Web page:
You’ve had three interviews, have a clear picture of what the job entails and taken the office tour. If you’re in the gig space, you’ve spoken with the client, shown your portfolio and agreed on the parameters of the project.
Now the nitty gritty: money.
“Negotiating is the thing I hate the most,” says RJ Rousso of Rousso, Bradley & Associates, a Los Angeles PR firm. “The client or potential employer always wants you to go first. I used to throw out a number and hope it was in the ballpark.”
Not anymore. Rousso has learned never to talk money without due diligence. “After I talk to the client (or potential employer) I go back to the office and figure out the worth of the project (how many hours, etc.).
Or, if it’s a salary, I go in prepared with as much information as I can get, not only for that company but for the industry at large. I look at the Internet and talk to people in the industry. I come armed by knowing my worth in the market place, and I always give a higher number.”
Rashida Goryawala, a jewelry designer, was a naïve 22-year-old when she took her first job out of college. A Mumbai native, Goryawala joined an e-commerce firm to learn more about the business of her craft. She was promoted quickly, but without a salary bump, just a title and more responsibility.
“They told me that I should be proud I was promoted.” Says Goryawala.
She bought it: “It was a start-up and I assumed they couldn’t pay much, so I didn’t ask for more.”
Then she discovered a man who reported to her had a bigger salary. She doesn’t necessarily blame gender for the discrepancy. Goryawala takes the blame, admitting it was her beginner’s error when she didn’t ask for more.
When she asked, the CEO adjusted her salary, but Goryawala eventually left when she got an offer of a better position and salary. Her lesson learned she did not accept the first offer. She knew what the market paid and asked for that amount.
Looking back, Goryawala, now 26, says, “My biggest mistake was not doing enough research on what these positions should pay. I’ve learned to know my worth and make sure a company will value me.”
Even seasoned applicants can get taken. Kate Brodock, who’s worked in the tech start-up world since she graduated from college, has a painful tale. Recruited as chief marketing officer by the founders of a tech company, Brodock lowered her usual rate. “They had never done a start-up and I assumed they didn’t have the full capacity to pay me my worth yet. I thought I was being kind.”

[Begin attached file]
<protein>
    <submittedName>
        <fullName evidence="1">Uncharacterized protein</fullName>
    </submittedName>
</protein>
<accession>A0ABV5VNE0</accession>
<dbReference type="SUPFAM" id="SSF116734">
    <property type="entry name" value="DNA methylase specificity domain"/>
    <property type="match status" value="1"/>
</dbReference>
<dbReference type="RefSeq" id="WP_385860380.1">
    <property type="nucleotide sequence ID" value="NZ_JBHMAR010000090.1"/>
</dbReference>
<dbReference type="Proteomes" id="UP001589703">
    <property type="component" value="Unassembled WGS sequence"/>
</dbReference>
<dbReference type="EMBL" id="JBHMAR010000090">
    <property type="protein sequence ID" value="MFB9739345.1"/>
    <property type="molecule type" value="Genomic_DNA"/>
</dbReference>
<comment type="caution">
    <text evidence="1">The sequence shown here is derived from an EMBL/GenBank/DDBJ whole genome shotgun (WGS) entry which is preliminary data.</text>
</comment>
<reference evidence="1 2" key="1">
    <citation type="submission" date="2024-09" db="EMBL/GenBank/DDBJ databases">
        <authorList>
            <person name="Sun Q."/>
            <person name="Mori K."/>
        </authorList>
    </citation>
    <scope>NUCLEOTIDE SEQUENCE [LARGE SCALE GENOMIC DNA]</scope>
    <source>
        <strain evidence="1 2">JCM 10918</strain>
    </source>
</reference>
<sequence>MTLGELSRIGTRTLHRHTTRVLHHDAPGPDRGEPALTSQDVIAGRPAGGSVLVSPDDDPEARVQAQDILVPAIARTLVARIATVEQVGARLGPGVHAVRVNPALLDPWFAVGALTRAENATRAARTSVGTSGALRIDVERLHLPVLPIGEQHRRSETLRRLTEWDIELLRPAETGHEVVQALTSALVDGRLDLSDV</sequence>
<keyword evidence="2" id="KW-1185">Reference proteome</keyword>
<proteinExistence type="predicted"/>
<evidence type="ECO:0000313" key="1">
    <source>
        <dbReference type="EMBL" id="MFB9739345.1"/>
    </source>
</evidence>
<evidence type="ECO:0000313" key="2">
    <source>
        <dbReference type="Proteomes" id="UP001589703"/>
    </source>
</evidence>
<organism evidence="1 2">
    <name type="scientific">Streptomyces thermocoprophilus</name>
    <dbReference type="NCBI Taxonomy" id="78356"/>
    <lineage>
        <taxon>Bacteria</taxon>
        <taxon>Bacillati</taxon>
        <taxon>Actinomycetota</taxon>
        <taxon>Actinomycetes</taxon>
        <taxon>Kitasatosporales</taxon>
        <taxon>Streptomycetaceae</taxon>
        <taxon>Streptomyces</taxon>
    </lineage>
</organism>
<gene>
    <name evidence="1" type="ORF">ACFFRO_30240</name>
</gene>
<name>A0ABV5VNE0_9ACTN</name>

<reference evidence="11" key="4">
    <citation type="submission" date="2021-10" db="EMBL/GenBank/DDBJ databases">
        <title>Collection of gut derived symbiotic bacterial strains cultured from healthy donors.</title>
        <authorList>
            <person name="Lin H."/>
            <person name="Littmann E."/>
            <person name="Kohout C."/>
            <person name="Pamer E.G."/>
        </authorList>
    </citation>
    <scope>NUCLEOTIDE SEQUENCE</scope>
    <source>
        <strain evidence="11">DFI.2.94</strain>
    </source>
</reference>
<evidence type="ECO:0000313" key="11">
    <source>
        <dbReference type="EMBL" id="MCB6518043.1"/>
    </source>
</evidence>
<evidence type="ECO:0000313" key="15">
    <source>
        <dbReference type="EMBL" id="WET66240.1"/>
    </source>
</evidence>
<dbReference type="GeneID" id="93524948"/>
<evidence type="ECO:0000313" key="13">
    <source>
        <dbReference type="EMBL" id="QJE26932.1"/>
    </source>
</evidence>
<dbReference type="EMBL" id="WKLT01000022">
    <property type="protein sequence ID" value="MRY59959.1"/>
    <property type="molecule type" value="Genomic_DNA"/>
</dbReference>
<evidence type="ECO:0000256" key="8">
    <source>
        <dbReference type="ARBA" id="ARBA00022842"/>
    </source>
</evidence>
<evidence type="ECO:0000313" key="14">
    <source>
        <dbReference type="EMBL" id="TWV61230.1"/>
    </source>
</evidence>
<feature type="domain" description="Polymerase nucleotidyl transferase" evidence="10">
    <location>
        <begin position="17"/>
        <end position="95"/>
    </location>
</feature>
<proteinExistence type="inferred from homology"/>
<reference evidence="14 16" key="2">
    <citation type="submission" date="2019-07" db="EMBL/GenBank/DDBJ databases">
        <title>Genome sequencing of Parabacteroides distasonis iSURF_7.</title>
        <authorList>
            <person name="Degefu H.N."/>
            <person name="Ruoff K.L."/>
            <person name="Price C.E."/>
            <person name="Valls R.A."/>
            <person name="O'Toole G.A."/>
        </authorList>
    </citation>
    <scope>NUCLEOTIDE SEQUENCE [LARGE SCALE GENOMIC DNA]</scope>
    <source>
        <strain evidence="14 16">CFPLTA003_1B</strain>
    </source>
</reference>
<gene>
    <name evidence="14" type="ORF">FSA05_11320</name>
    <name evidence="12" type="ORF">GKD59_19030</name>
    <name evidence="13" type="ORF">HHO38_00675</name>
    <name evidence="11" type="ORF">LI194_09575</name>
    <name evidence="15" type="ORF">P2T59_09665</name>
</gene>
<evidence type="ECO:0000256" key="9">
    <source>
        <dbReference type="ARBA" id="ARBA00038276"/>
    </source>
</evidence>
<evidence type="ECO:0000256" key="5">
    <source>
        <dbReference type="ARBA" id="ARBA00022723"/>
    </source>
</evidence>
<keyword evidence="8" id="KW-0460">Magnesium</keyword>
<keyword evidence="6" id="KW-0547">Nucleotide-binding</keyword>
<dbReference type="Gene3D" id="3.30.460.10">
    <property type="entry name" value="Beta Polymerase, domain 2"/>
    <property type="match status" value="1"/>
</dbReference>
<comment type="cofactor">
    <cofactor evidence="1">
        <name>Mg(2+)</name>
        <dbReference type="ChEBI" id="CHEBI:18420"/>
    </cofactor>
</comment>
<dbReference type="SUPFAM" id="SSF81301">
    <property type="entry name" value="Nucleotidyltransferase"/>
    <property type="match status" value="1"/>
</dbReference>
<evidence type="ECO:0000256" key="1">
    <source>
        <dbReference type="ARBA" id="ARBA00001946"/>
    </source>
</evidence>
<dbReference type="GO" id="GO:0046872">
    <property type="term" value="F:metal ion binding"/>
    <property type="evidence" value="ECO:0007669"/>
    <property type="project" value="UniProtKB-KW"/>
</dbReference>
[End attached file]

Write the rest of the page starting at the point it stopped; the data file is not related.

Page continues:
Kind, or, as Brodock says, “dumb” by letting her emotions rule, making for a decision that would negatively affect her working life.
During the original negotiation Brodock, who’s ironically been working for gender equality for years, agreed to the number they offered and a small amount of equity. She made it clear that she had lowered her price and her employers agreed to talk about compensation again in six months. “I did bring it up in six months, and it was brushed aside, says Brodock. “I believed them when they said they weren’t quite ready but would be soon.”
At the year mark Brodock reintroduced the subject again, with the caveat that if she wasn’t doing the job they wanted, that they would talk about fixes. She didn’t get an answer. Meanwhile, she learned that the chief data scientist and a programmer, both male, were each getting at least $25,000 more than she was. “I should have been making what they were, if not more,” says Brodock.
When she looks back at the situation, Brodock says she is angry with herself. “I should have known better.” Brodock won’t say it was gender discrimination, but “it’s a high possibility.” There was daily evidence of gender bias.
“But I made it easy for them to begin with.” Soon after, she left for a better opportunity at Women 2.0, a platform for women tech founders. Now, Women 2.0 is offering a negotiation seminar later this spring:
Her final word on the subject? “We as women often times don’t know how to have these conversations. They’re not easy, but they can be successful. Go in armed with every bit of information and confidence you can muster.”